Monday, April 25, 2005

Valuing Google and Yahoo

With advertisers currently paying an average of $1.75 per click-through (according to Fathom Online, March 2005 data), Google's reported gross revenue of $1.257 billion for first quarter 2005 is equivalent to 718 million total click-throughs during the quarter, or 240 million click-throughs per month. Given that the number of active Internet users worldwide far exceeds this 240 million figure, it is easy to understand where Google's revenue comes from: If the typical Internet user clicks through a Google paid search ad just once a month, Google's billion dollar (and rapidly growing) quarterly revenue stream can easily be accounted for.

Obviously, paid search is an amazingly lucrative business. In their enviable position as Internet search leaders, Google (GOOG) and Yahoo (YHOO) are raking in the lion's share of the profits. In this post I take a look at the valuation of both companies, to judge whether or not they make promising investments at current market prices.

First, here are the historical top-line and bottom-line growth numbers:

ANNUAL
In $ Million (YOY % Growth) for 2001, 2002, 2003, 2004

For Google:
Revenue: 86 (353%), 440 (412%), 1466 (233%), 3189 (118%)
Net Income: 7 (---), 100 (1329%), 106 (6%), 399 (276%)
Profit Margin: 8%, 23%, 7%, 13%
Diluted EPS: $0.04, $0.45, $0.41, $1.46

For Yahoo:
Revenue: 717 (-35%), 953 (33%), 1625 (71%), 3575 (120%)
Net Income: -93 (---), 43 (---), 238 (453%), 840 (253%)
Profit Margin: -13%, 5%, 15%, 23%
Diluted EPS: -$0.08, $0.04, $0.19, $0.58

QUARTERLY
In $ Million (QOQ % Growth) for 2004Q1, Q2, Q3, Q4; 2005Q1

For Google:
Revenue: 652 (27%), 700 (7%), 806 (15%), 1032 (28%); 1257 (22%)
Net Income: 64 (137%), 79 (23%), 52 (-34%), 204 (292%); 369 (81%)
Profit Margin: 10%, 11%, 6%, 20%; 29%
Diluted EPS: $0.24, $0.30, $0.19, $0.71; $1.29

For Yahoo:
Revenue: 758 (14%), 832 (10%), 907 (9%), 1078 (19%); 1174 (9%)
Net Income: 101 (35%), 113 (11%), 253 (125%), 373 (47%); 205 (-45%)
Profit Margin: 13%, 14%, 28%, 35%; 17%
Diluted EPS: $0.07, $0.08, $0.17, $0.25; $0.14

Year-on-year revenue growth at both Google and Yahoo were a phenomenal 120% in 2004. Over the most recent five quarters, sequential quarterly revenue growth has averaged 20% at Google and 12% at Yahoo. 2004Q4 and 2005Q1 show that revenues have accelerated recently (especially at Google which depends almost exclusively on paid search). Expanding profit margins, now in the 20% to 30% range, are an indication of how efficiently the paid search business "scales" on high revenue growth and controlled fixed costs.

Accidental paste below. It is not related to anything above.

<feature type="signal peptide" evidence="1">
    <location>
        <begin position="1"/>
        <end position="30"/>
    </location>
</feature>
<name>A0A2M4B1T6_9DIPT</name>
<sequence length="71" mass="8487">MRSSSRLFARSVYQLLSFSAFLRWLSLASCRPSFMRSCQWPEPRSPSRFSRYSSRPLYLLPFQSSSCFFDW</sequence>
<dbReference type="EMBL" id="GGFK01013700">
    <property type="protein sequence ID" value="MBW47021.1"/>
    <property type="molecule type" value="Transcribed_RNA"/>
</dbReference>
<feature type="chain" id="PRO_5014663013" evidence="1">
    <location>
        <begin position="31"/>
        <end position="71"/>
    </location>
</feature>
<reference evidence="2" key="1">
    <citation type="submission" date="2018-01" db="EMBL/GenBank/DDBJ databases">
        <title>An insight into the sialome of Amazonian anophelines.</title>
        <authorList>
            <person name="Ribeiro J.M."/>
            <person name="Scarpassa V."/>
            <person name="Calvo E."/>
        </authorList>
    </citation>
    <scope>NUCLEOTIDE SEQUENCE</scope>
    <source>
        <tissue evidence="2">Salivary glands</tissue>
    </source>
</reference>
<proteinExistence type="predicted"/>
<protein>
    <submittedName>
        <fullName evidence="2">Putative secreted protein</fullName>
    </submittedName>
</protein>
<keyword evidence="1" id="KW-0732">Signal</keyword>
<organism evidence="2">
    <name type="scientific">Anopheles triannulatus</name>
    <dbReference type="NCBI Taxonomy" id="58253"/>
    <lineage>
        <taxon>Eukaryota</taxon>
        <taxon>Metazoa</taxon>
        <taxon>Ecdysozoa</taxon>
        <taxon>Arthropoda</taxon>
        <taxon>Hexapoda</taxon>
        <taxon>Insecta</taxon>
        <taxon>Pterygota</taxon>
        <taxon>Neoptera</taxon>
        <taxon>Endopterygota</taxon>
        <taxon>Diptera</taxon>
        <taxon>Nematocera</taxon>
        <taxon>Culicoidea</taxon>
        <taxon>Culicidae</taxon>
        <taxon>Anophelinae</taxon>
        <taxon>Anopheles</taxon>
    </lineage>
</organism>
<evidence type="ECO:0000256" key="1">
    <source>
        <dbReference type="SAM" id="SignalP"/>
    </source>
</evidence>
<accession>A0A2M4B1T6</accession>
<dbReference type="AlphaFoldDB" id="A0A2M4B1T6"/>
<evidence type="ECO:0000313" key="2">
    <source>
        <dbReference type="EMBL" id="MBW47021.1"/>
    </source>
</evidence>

With the above historical growth trends as a guide, I now take a look at current market valuation using the following five-year pro forma assumptions:

Company: Remainder of 2005; 2006-2009

Revenue Growth:
Google: 15% QOQ in 2005; 30% YOY thereafter
Yahoo: 10% QOQ in 2005; 30% YOY thereafter

Profit Margin:
Google: 25% in 2005; 25% thereafter
Yahoo: 20% in 2005; 25% thereafter

Additionally, assuming 5% share dilution per year (largely from exercise of employee stock options) and five-year take-out pricing at the beginning of 2010 at a PEG of 1.5 (corresponding to a P/E of 36), I find:

Company: Current Price (as of 22-Apr-2005), 5-Year IRR
Google: $216, IRR = 18%
Yahoo: $35, IRR = 19%

In arriving at these pro forma returns, I have assumed that: a) the current momentum in Google's business allows its revenue and profit margins to run ahead of Yahoo's for the remainder of 2005; and b) beginning in 2006, the businesses "converge" on the same 30% YOY revenue growth and 25% profit margins.

The high double-digit pro forma IRRs indicate that, at their current stock prices, Google and Yahoo afford very attractive returns under moderate growth assumptions. With the Internet still in its early days (Google's founders compare their company to a first or second grader "born" in 1998), plenty of growth catalysts still lie ahead:

* Growing international user base;
* More time spent per Internet user as PC, TV and radio merge (broadband, RSS syndication);
* Higher relevance of information (assisted by search);
* More personalized content (think blogs);
* Greater community (I have high expectations for Yahoo!360, now in beta).

Given the "network effect" with the "societal value" of Google and Yahoo's offerings growing as the square of the number of users, I find it very difficult to imagine a future scenario under which the intrinsic value (hence, market value) of these companies would not grow by leaps and bounds.

With Google and Yahoo playing increasingly indispensible roles in how we retrieve, organize, process and share information in our daily lives, I believe it very likely that my 30% revenue growth and 25% profit margin assumptions will turn out to be overly conservative, implying that significantly higher than 20% annual returns should be available to investors holding these stocks over the next five years.

(Disclosure: I am long YHOO and am giving serious consideration to buying GOOG following the one-year anniversary of its IPO.)

5 Comments:

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(your local friend)

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Anonymous Hot Penny stock said...

I am a astute value investor the type of stock I would avoid would those that are the most popular 'and in the news every day stocks like google apple whole foods market mcdonald's 'although these may be really good companies that does not mean that they are really great values. Because they are so popular they are likly to fall in price if they fail to meet expectations.

11:10 AM, October 24, 2011  

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